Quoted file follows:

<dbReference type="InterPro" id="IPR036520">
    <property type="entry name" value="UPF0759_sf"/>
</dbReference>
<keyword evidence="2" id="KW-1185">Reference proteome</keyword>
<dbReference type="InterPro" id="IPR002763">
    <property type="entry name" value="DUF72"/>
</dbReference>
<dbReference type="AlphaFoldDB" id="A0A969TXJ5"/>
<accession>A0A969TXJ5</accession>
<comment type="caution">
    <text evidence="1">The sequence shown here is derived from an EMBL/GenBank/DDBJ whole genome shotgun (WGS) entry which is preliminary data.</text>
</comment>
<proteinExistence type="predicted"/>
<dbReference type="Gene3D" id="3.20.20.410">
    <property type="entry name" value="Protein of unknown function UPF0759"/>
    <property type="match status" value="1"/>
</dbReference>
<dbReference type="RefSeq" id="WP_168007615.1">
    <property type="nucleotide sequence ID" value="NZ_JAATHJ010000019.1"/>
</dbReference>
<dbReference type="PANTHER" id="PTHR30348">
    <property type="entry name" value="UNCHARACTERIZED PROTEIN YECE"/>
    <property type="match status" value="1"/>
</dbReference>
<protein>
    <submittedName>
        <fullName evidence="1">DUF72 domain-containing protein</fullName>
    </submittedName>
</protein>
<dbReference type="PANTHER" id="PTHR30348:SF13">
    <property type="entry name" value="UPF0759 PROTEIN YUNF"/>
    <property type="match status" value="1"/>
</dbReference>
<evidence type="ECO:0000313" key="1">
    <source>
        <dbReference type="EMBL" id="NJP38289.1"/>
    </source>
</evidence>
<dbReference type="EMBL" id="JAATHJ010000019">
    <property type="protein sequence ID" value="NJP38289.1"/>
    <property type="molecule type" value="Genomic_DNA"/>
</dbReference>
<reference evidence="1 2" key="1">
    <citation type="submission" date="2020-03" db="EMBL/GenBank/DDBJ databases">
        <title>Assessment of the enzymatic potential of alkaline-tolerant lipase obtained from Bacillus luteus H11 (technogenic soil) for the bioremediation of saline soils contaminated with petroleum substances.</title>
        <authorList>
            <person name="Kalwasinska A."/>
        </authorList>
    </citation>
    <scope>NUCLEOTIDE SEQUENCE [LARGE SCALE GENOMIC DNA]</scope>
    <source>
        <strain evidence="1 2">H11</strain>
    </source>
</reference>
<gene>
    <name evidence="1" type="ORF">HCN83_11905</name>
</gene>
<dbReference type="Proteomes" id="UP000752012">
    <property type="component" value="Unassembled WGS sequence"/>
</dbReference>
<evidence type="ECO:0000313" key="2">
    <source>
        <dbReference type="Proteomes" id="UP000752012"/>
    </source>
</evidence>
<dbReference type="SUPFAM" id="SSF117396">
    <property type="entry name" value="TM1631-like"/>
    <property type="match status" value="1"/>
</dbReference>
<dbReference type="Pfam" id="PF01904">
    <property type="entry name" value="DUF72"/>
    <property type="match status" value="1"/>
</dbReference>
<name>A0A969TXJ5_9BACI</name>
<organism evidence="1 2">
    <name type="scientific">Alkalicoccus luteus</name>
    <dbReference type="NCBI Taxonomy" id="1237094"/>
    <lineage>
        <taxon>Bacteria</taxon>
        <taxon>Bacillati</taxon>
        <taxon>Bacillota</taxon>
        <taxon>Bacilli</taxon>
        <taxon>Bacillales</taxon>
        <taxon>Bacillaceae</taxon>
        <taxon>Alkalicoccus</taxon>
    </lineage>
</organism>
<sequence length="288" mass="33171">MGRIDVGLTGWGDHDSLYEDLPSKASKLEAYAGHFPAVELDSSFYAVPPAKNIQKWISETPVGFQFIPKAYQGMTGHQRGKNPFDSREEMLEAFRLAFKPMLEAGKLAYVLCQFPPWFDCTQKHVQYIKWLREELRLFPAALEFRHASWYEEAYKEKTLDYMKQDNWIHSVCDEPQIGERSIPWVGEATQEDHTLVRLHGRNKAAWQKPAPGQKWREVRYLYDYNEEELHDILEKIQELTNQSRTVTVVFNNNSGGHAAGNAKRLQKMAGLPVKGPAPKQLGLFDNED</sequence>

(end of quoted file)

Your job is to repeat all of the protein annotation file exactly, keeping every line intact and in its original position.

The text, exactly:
<dbReference type="InterPro" id="IPR036520">
    <property type="entry name" value="UPF0759_sf"/>
</dbReference>
<keyword evidence="2" id="KW-1185">Reference proteome</keyword>
<dbReference type="InterPro" id="IPR002763">
    <property type="entry name" value="DUF72"/>
</dbReference>
<dbReference type="AlphaFoldDB" id="A0A969TXJ5"/>
<accession>A0A969TXJ5</accession>
<comment type="caution">
    <text evidence="1">The sequence shown here is derived from an EMBL/GenBank/DDBJ whole genome shotgun (WGS) entry which is preliminary data.</text>
</comment>
<proteinExistence type="predicted"/>
<dbReference type="Gene3D" id="3.20.20.410">
    <property type="entry name" value="Protein of unknown function UPF0759"/>
    <property type="match status" value="1"/>
</dbReference>
<dbReference type="RefSeq" id="WP_168007615.1">
    <property type="nucleotide sequence ID" value="NZ_JAATHJ010000019.1"/>
</dbReference>
<dbReference type="PANTHER" id="PTHR30348">
    <property type="entry name" value="UNCHARACTERIZED PROTEIN YECE"/>
    <property type="match status" value="1"/>
</dbReference>
<protein>
    <submittedName>
        <fullName evidence="1">DUF72 domain-containing protein</fullName>
    </submittedName>
</protein>
<dbReference type="PANTHER" id="PTHR30348:SF13">
    <property type="entry name" value="UPF0759 PROTEIN YUNF"/>
    <property type="match status" value="1"/>
</dbReference>
<evidence type="ECO:0000313" key="1">
    <source>
        <dbReference type="EMBL" id="NJP38289.1"/>
    </source>
</evidence>
<dbReference type="EMBL" id="JAATHJ010000019">
    <property type="protein sequence ID" value="NJP38289.1"/>
    <property type="molecule type" value="Genomic_DNA"/>
</dbReference>
<reference evidence="1 2" key="1">
    <citation type="submission" date="2020-03" db="EMBL/GenBank/DDBJ databases">
        <title>Assessment of the enzymatic potential of alkaline-tolerant lipase obtained from Bacillus luteus H11 (technogenic soil) for the bioremediation of saline soils contaminated with petroleum substances.</title>
        <authorList>
            <person name="Kalwasinska A."/>
        </authorList>
    </citation>
    <scope>NUCLEOTIDE SEQUENCE [LARGE SCALE GENOMIC DNA]</scope>
    <source>
        <strain evidence="1 2">H11</strain>
    </source>
</reference>
<gene>
    <name evidence="1" type="ORF">HCN83_11905</name>
</gene>
<dbReference type="Proteomes" id="UP000752012">
    <property type="component" value="Unassembled WGS sequence"/>
</dbReference>
<evidence type="ECO:0000313" key="2">
    <source>
        <dbReference type="Proteomes" id="UP000752012"/>
    </source>
</evidence>
<dbReference type="SUPFAM" id="SSF117396">
    <property type="entry name" value="TM1631-like"/>
    <property type="match status" value="1"/>
</dbReference>
<dbReference type="Pfam" id="PF01904">
    <property type="entry name" value="DUF72"/>
    <property type="match status" value="1"/>
</dbReference>
<name>A0A969TXJ5_9BACI</name>
<organism evidence="1 2">
    <name type="scientific">Alkalicoccus luteus</name>
    <dbReference type="NCBI Taxonomy" id="1237094"/>
    <lineage>
        <taxon>Bacteria</taxon>
        <taxon>Bacillati</taxon>
        <taxon>Bacillota</taxon>
        <taxon>Bacilli</taxon>
        <taxon>Bacillales</taxon>
        <taxon>Bacillaceae</taxon>
        <taxon>Alkalicoccus</taxon>
    </lineage>
</organism>
<sequence length="288" mass="33171">MGRIDVGLTGWGDHDSLYEDLPSKASKLEAYAGHFPAVELDSSFYAVPPAKNIQKWISETPVGFQFIPKAYQGMTGHQRGKNPFDSREEMLEAFRLAFKPMLEAGKLAYVLCQFPPWFDCTQKHVQYIKWLREELRLFPAALEFRHASWYEEAYKEKTLDYMKQDNWIHSVCDEPQIGERSIPWVGEATQEDHTLVRLHGRNKAAWQKPAPGQKWREVRYLYDYNEEELHDILEKIQELTNQSRTVTVVFNNNSGGHAAGNAKRLQKMAGLPVKGPAPKQLGLFDNED</sequence>